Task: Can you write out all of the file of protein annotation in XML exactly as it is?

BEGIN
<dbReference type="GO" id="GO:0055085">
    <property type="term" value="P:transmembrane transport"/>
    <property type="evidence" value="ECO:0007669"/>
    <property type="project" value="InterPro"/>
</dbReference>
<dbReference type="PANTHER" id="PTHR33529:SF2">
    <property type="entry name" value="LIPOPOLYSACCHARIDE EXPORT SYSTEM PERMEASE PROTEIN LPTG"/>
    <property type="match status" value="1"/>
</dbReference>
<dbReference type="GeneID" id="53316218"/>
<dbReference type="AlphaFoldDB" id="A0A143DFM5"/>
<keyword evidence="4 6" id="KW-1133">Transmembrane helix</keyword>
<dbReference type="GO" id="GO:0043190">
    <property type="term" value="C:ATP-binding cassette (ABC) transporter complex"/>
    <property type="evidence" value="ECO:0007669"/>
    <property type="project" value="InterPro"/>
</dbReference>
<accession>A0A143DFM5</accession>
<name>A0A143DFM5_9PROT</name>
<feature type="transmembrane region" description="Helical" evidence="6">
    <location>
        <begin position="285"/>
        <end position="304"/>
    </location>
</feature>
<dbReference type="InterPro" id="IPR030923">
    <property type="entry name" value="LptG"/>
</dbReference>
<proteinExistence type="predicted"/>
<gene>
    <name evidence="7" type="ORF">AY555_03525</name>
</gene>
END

<dbReference type="GO" id="GO:0055085">
    <property type="term" value="P:transmembrane transport"/>
    <property type="evidence" value="ECO:0007669"/>
    <property type="project" value="InterPro"/>
</dbReference>
<dbReference type="PANTHER" id="PTHR33529:SF2">
    <property type="entry name" value="LIPOPOLYSACCHARIDE EXPORT SYSTEM PERMEASE PROTEIN LPTG"/>
    <property type="match status" value="1"/>
</dbReference>
<dbReference type="GeneID" id="53316218"/>
<dbReference type="AlphaFoldDB" id="A0A143DFM5"/>
<keyword evidence="4 6" id="KW-1133">Transmembrane helix</keyword>
<dbReference type="GO" id="GO:0043190">
    <property type="term" value="C:ATP-binding cassette (ABC) transporter complex"/>
    <property type="evidence" value="ECO:0007669"/>
    <property type="project" value="InterPro"/>
</dbReference>
<accession>A0A143DFM5</accession>
<name>A0A143DFM5_9PROT</name>
<feature type="transmembrane region" description="Helical" evidence="6">
    <location>
        <begin position="285"/>
        <end position="304"/>
    </location>
</feature>
<dbReference type="InterPro" id="IPR030923">
    <property type="entry name" value="LptG"/>
</dbReference>
<proteinExistence type="predicted"/>
<gene>
    <name evidence="7" type="ORF">AY555_03525</name>
</gene>